Time for another MissPres Architectural Word of the Week. As we move right along through the alphabet, you can check out our past words here. Have you been keeping an eye out for these elements like I have? Our images this week are from the MDAH HRI database, so if you want to learn more you can head on over to the HRI database and look them up!
This week’s word is brought to you by the letter N for “Nogging” as defined by Cyril M. Harris’s Illustrated Dictionary of Historic Architecture
Nogging: (ˈnä-giŋ) Brickwork carried up in panels between timber quarters; the filling of brickwork between members of a frame wall or partition.
Nogging is speculated to have originated for all kinds of reasons some being; fire proofing or fire blocking, temperature insulation, sound insulation, pest control, or structural strengthening. The 1899 “A Treatise On Architecture And Building Construction Vol2: Masonry. Carpentry. Joinery” states that Nogging was being used at that time for fire blocking, sound proofing, and pest control. Our examples this week show Nogging used as a hidden building element and as a decorative non-structural element. Can any MissPresers out there share an example of Nogging from your neck of the State? Keep your eyes out for some Nogging this week and stay tuned for the next MissPres Architectural Word of the Week!
Categories: Bay St. Louis, Books, Eupora, Historic Preservation, Jackson
Here are a couple of pics of Nogging at Lakeport. I bet Belmont at Wayside, MS has the same.
This what our Technical Report says:
An important discovery made during restoration was the brick nogging found between the floor joists at
the base of the first floor walls. Nogging was used in home construction during the eighteenth and
nineteenth centuries. Typically built of bricks and mortar, stone was sometimes used in place of brick.
The primary purpose of nogging was to guard against house fire. In both braced frame and balloon frame
construction, fire in the walls was a serious threat. In these types of construction, the openings on the
insides of the walls would permit fire to pass quickly through the house. The brick nogging served as an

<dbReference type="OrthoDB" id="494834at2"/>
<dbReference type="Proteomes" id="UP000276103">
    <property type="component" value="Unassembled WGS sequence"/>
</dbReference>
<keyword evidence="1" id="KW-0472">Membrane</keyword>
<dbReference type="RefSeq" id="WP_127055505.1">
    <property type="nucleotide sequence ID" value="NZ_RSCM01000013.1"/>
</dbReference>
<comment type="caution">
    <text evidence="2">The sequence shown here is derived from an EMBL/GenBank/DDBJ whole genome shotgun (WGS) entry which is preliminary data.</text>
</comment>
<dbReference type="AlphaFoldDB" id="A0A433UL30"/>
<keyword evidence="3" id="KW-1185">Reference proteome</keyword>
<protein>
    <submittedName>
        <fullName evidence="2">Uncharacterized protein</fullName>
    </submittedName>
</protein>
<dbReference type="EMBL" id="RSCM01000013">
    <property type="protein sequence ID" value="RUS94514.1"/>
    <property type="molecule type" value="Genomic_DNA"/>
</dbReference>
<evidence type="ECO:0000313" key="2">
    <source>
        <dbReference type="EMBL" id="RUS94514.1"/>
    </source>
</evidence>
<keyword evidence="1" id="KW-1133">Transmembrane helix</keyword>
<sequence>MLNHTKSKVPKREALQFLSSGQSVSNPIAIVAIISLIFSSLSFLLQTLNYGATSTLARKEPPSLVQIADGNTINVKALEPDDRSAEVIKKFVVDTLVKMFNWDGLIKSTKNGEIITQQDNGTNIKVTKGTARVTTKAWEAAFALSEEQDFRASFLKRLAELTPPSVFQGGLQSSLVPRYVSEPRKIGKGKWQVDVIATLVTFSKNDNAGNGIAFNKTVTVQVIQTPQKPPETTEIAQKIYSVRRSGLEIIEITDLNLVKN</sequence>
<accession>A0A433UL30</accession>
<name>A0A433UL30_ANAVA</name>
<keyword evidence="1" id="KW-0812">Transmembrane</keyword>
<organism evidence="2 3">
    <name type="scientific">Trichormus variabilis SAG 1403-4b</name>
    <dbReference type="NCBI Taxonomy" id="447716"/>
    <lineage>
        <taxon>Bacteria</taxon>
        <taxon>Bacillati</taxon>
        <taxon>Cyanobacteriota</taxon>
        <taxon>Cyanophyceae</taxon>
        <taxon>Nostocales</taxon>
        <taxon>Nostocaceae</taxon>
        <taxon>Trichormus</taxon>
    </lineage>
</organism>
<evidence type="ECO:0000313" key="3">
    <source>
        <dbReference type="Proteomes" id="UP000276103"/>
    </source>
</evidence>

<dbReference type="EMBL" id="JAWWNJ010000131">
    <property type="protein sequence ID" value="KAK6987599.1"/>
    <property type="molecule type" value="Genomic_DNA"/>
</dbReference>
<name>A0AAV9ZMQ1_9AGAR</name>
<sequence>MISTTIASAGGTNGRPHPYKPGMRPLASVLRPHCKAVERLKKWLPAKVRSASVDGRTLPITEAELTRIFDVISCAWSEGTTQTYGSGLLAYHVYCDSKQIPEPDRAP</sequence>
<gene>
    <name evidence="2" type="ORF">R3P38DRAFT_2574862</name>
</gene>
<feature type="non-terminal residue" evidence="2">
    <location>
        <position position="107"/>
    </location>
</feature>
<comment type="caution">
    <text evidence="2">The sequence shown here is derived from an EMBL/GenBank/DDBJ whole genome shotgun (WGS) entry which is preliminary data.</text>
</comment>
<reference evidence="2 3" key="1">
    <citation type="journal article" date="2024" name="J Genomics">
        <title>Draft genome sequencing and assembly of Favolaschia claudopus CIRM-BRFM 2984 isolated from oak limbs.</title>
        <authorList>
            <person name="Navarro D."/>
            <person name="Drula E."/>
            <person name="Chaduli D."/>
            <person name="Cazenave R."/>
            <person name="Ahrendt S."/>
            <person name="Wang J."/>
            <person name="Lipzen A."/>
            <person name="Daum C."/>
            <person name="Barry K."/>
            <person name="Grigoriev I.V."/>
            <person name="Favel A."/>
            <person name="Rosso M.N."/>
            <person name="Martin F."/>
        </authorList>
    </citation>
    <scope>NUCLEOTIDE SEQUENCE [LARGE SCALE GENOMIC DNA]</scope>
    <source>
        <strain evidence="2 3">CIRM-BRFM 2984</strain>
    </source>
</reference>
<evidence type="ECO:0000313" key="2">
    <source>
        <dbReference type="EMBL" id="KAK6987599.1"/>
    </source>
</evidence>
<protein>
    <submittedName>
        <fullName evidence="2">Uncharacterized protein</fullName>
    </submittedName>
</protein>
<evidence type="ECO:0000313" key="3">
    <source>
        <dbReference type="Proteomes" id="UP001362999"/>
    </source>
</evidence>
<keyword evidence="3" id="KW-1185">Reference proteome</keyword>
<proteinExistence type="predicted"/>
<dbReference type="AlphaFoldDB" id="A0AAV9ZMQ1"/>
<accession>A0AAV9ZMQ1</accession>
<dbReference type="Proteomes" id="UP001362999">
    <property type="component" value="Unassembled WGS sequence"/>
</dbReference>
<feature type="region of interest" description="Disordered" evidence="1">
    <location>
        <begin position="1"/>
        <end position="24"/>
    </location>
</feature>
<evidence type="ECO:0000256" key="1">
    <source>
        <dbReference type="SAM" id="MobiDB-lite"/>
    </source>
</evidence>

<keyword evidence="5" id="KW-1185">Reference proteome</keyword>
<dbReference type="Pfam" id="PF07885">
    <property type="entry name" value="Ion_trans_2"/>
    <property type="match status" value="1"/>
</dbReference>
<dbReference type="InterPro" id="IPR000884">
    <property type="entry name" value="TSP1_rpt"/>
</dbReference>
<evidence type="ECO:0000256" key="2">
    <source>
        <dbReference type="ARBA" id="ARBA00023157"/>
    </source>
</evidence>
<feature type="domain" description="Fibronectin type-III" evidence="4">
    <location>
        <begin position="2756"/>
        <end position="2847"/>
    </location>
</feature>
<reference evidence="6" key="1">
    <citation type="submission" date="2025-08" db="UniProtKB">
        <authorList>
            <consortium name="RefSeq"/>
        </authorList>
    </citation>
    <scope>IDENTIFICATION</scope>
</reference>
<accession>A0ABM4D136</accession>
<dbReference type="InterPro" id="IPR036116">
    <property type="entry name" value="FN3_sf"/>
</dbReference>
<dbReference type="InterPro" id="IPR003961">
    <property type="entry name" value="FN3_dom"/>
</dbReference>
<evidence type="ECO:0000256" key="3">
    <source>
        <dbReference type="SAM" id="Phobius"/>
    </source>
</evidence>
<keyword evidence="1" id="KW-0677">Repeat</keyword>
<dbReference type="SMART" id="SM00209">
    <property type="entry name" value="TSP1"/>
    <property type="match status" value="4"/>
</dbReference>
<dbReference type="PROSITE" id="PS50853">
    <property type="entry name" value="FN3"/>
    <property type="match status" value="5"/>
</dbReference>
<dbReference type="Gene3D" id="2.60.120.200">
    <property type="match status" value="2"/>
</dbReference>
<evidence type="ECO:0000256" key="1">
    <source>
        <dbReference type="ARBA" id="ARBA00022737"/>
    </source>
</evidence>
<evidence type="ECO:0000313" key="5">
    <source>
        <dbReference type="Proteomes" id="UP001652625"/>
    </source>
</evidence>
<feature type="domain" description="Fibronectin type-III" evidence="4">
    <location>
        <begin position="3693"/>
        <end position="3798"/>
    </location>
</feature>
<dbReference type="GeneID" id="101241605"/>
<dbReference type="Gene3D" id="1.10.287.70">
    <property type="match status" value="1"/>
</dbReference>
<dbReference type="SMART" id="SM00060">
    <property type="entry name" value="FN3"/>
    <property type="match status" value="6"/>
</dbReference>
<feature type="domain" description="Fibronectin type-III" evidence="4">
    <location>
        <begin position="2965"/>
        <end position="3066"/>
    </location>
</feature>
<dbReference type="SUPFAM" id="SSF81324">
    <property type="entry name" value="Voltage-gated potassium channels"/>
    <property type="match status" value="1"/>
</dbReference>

obstruction to prevent the fire from spreading so rapidly. Nogging also prevented rodents and other
unwanted intruders access into the wall cavities. Brick nogging was found inside the interior as well as
exterior walls of Lakeport house. This may be an indication that the primary purpose of the nogging for Lakeport house was to prevent rodent access.
Click to access Technical%20Report%209.Braced%20Frame%20Construction%202.pdf
Wow thanks for sharing the Technical Report! Very Informative. The photos are great also. Since Belmont is a brick structure I’m not sure how the Nogging would have worked, but I am pretty unfamiliar with the building
Good point. Maybe in the interior walls. I don’t think anyone has looked at Belmont very closely.
Brick Nogging in a wood frame building stands out to the eye where Brick Nogging in a frame wall of a Brick Building might be a little on the sly. Do you know if Belmont is ever open for tours?
My husband and I are owners of an interesting little house in an interesting little town. The history of the town has tons of mystery ,so the house fits in. It is a saddlebag story and a half with brick jogging throughout in a flood plain of which we are restoring. It came with a single sorry near twin minus the bogging. Here are a few pictures of the start of restoring.